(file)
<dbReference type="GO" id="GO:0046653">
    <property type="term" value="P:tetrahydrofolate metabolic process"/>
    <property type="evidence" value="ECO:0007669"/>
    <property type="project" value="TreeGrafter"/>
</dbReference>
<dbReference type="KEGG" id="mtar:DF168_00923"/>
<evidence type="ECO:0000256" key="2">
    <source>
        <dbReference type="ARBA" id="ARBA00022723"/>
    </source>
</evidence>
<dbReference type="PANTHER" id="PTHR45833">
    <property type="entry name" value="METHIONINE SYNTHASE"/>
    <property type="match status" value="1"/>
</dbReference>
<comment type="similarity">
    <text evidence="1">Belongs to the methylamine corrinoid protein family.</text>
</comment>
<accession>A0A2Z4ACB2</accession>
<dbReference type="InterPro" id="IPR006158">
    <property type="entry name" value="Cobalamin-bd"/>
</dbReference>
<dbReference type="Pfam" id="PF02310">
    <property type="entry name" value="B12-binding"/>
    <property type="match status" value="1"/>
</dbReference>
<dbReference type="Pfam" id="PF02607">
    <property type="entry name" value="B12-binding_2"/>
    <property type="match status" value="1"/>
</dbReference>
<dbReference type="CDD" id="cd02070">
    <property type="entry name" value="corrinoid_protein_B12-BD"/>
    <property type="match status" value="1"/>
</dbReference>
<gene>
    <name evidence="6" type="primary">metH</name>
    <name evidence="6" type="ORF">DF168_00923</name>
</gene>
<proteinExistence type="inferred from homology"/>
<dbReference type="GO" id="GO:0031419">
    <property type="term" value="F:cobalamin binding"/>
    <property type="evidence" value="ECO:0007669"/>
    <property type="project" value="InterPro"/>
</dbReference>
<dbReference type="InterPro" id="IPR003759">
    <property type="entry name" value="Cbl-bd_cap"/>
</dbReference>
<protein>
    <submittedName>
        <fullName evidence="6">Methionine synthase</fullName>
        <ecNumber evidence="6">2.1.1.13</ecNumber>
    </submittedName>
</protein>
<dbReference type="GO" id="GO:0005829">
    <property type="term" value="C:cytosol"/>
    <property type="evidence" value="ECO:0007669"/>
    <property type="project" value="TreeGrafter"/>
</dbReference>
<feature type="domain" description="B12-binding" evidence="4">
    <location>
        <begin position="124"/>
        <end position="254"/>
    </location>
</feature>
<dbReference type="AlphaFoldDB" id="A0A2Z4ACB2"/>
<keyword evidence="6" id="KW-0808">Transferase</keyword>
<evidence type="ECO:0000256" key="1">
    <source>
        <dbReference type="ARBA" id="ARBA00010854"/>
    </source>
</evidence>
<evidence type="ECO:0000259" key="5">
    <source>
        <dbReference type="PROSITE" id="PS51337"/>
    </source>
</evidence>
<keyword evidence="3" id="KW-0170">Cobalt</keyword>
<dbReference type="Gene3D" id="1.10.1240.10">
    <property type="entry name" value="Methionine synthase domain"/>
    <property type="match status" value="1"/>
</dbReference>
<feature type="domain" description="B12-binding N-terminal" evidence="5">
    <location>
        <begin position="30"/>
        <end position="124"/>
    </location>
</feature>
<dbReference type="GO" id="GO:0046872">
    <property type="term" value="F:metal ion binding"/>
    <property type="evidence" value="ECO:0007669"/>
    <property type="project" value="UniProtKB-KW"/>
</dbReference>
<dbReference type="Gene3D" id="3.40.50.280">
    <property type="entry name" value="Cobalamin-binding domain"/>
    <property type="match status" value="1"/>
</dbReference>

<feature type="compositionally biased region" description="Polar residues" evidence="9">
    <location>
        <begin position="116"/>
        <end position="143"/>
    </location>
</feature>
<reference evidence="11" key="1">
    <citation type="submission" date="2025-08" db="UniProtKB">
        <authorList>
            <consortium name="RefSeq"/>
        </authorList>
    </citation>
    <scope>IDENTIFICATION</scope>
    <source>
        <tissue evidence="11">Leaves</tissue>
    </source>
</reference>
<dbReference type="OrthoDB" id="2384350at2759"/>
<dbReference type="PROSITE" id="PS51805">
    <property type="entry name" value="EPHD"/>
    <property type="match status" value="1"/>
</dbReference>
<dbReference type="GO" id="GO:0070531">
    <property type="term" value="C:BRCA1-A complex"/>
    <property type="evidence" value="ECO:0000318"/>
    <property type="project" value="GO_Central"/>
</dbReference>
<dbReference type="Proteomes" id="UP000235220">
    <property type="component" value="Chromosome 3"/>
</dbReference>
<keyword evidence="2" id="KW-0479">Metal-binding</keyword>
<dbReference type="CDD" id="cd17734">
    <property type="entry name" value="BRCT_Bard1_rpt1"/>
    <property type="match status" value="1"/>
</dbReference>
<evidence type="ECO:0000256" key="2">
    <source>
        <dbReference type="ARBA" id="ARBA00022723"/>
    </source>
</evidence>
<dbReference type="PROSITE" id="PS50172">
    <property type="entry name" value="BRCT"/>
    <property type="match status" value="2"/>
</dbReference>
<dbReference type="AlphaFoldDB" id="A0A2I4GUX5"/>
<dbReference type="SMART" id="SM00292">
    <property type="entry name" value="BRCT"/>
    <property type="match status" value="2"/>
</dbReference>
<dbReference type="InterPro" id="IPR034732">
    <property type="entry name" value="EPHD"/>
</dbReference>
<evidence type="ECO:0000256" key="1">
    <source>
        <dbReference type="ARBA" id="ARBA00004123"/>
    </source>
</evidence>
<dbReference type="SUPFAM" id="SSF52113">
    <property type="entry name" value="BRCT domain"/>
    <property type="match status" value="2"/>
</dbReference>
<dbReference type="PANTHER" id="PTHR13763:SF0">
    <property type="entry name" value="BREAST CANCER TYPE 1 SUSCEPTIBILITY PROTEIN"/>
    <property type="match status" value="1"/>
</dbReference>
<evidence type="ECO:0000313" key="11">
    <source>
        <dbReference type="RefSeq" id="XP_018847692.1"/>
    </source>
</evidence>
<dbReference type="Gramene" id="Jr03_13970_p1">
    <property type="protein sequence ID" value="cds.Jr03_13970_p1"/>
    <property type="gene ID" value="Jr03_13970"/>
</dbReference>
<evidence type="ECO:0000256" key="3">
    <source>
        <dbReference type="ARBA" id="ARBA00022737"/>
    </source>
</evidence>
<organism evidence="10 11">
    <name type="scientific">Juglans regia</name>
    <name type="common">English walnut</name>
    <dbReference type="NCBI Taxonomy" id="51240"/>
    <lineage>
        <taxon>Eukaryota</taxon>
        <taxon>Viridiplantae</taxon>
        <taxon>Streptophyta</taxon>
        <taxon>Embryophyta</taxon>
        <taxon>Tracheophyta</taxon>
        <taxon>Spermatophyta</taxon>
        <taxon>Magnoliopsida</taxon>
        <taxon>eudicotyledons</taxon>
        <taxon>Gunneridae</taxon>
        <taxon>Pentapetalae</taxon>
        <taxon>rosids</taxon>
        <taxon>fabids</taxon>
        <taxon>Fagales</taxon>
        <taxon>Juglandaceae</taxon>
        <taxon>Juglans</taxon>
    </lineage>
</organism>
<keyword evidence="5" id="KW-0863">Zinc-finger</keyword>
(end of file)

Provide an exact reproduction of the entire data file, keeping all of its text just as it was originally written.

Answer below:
<dbReference type="GO" id="GO:0046653">
    <property type="term" value="P:tetrahydrofolate metabolic process"/>
    <property type="evidence" value="ECO:0007669"/>
    <property type="project" value="TreeGrafter"/>
</dbReference>
<dbReference type="KEGG" id="mtar:DF168_00923"/>
<evidence type="ECO:0000256" key="2">
    <source>
        <dbReference type="ARBA" id="ARBA00022723"/>
    </source>
</evidence>
<dbReference type="PANTHER" id="PTHR45833">
    <property type="entry name" value="METHIONINE SYNTHASE"/>
    <property type="match status" value="1"/>
</dbReference>
<comment type="similarity">
    <text evidence="1">Belongs to the methylamine corrinoid protein family.</text>
</comment>
<accession>A0A2Z4ACB2</accession>
<dbReference type="InterPro" id="IPR006158">
    <property type="entry name" value="Cobalamin-bd"/>
</dbReference>
<dbReference type="Pfam" id="PF02310">
    <property type="entry name" value="B12-binding"/>
    <property type="match status" value="1"/>
</dbReference>
<dbReference type="Pfam" id="PF02607">
    <property type="entry name" value="B12-binding_2"/>
    <property type="match status" value="1"/>
</dbReference>
<dbReference type="CDD" id="cd02070">
    <property type="entry name" value="corrinoid_protein_B12-BD"/>
    <property type="match status" value="1"/>
</dbReference>
<gene>
    <name evidence="6" type="primary">metH</name>
    <name evidence="6" type="ORF">DF168_00923</name>
</gene>
<proteinExistence type="inferred from homology"/>
<dbReference type="GO" id="GO:0031419">
    <property type="term" value="F:cobalamin binding"/>
    <property type="evidence" value="ECO:0007669"/>
    <property type="project" value="InterPro"/>
</dbReference>
<dbReference type="InterPro" id="IPR003759">
    <property type="entry name" value="Cbl-bd_cap"/>
</dbReference>
<protein>
    <submittedName>
        <fullName evidence="6">Methionine synthase</fullName>
        <ecNumber evidence="6">2.1.1.13</ecNumber>
    </submittedName>
</protein>
<dbReference type="GO" id="GO:0005829">
    <property type="term" value="C:cytosol"/>
    <property type="evidence" value="ECO:0007669"/>
    <property type="project" value="TreeGrafter"/>
</dbReference>
<feature type="domain" description="B12-binding" evidence="4">
    <location>
        <begin position="124"/>
        <end position="254"/>
    </location>
</feature>
<dbReference type="AlphaFoldDB" id="A0A2Z4ACB2"/>
<keyword evidence="6" id="KW-0808">Transferase</keyword>
<evidence type="ECO:0000256" key="1">
    <source>
        <dbReference type="ARBA" id="ARBA00010854"/>
    </source>
</evidence>
<evidence type="ECO:0000259" key="5">
    <source>
        <dbReference type="PROSITE" id="PS51337"/>
    </source>
</evidence>
<keyword evidence="3" id="KW-0170">Cobalt</keyword>
<dbReference type="Gene3D" id="1.10.1240.10">
    <property type="entry name" value="Methionine synthase domain"/>
    <property type="match status" value="1"/>
</dbReference>
<feature type="domain" description="B12-binding N-terminal" evidence="5">
    <location>
        <begin position="30"/>
        <end position="124"/>
    </location>
</feature>
<dbReference type="GO" id="GO:0046872">
    <property type="term" value="F:metal ion binding"/>
    <property type="evidence" value="ECO:0007669"/>
    <property type="project" value="UniProtKB-KW"/>
</dbReference>
<dbReference type="Gene3D" id="3.40.50.280">
    <property type="entry name" value="Cobalamin-binding domain"/>
    <property type="match status" value="1"/>
</dbReference>

<feature type="compositionally biased region" description="Polar residues" evidence="9">
    <location>
        <begin position="116"/>
        <end position="143"/>
    </location>
</feature>
<reference evidence="11" key="1">
    <citation type="submission" date="2025-08" db="UniProtKB">
        <authorList>
            <consortium name="RefSeq"/>
        </authorList>
    </citation>
    <scope>IDENTIFICATION</scope>
    <source>
        <tissue evidence="11">Leaves</tissue>
    </source>
</reference>
<dbReference type="OrthoDB" id="2384350at2759"/>
<dbReference type="PROSITE" id="PS51805">
    <property type="entry name" value="EPHD"/>
    <property type="match status" value="1"/>
</dbReference>
<dbReference type="GO" id="GO:0070531">
    <property type="term" value="C:BRCA1-A complex"/>
    <property type="evidence" value="ECO:0000318"/>
    <property type="project" value="GO_Central"/>
</dbReference>
<dbReference type="Proteomes" id="UP000235220">
    <property type="component" value="Chromosome 3"/>
</dbReference>
<keyword evidence="2" id="KW-0479">Metal-binding</keyword>
<dbReference type="CDD" id="cd17734">
    <property type="entry name" value="BRCT_Bard1_rpt1"/>
    <property type="match status" value="1"/>
</dbReference>
<evidence type="ECO:0000256" key="2">
    <source>
        <dbReference type="ARBA" id="ARBA00022723"/>
    </source>
</evidence>
<dbReference type="PROSITE" id="PS50172">
    <property type="entry name" value="BRCT"/>
    <property type="match status" value="2"/>
</dbReference>
<dbReference type="AlphaFoldDB" id="A0A2I4GUX5"/>
<dbReference type="SMART" id="SM00292">
    <property type="entry name" value="BRCT"/>
    <property type="match status" value="2"/>
</dbReference>
<dbReference type="InterPro" id="IPR034732">
    <property type="entry name" value="EPHD"/>
</dbReference>
<evidence type="ECO:0000256" key="1">
    <source>
        <dbReference type="ARBA" id="ARBA00004123"/>
    </source>
</evidence>
<dbReference type="SUPFAM" id="SSF52113">
    <property type="entry name" value="BRCT domain"/>
    <property type="match status" value="2"/>
</dbReference>
<dbReference type="PANTHER" id="PTHR13763:SF0">
    <property type="entry name" value="BREAST CANCER TYPE 1 SUSCEPTIBILITY PROTEIN"/>
    <property type="match status" value="1"/>
</dbReference>
<evidence type="ECO:0000313" key="11">
    <source>
        <dbReference type="RefSeq" id="XP_018847692.1"/>
    </source>
</evidence>
<dbReference type="Gramene" id="Jr03_13970_p1">
    <property type="protein sequence ID" value="cds.Jr03_13970_p1"/>
    <property type="gene ID" value="Jr03_13970"/>
</dbReference>
<evidence type="ECO:0000256" key="3">
    <source>
        <dbReference type="ARBA" id="ARBA00022737"/>
    </source>
</evidence>
<organism evidence="10 11">
    <name type="scientific">Juglans regia</name>
    <name type="common">English walnut</name>
    <dbReference type="NCBI Taxonomy" id="51240"/>
    <lineage>
        <taxon>Eukaryota</taxon>
        <taxon>Viridiplantae</taxon>
        <taxon>Streptophyta</taxon>
        <taxon>Embryophyta</taxon>
        <taxon>Tracheophyta</taxon>
        <taxon>Spermatophyta</taxon>
        <taxon>Magnoliopsida</taxon>
        <taxon>eudicotyledons</taxon>
        <taxon>Gunneridae</taxon>
        <taxon>Pentapetalae</taxon>
        <taxon>rosids</taxon>
        <taxon>fabids</taxon>
        <taxon>Fagales</taxon>
        <taxon>Juglandaceae</taxon>
        <taxon>Juglans</taxon>
    </lineage>
</organism>
<keyword evidence="5" id="KW-0863">Zinc-finger</keyword>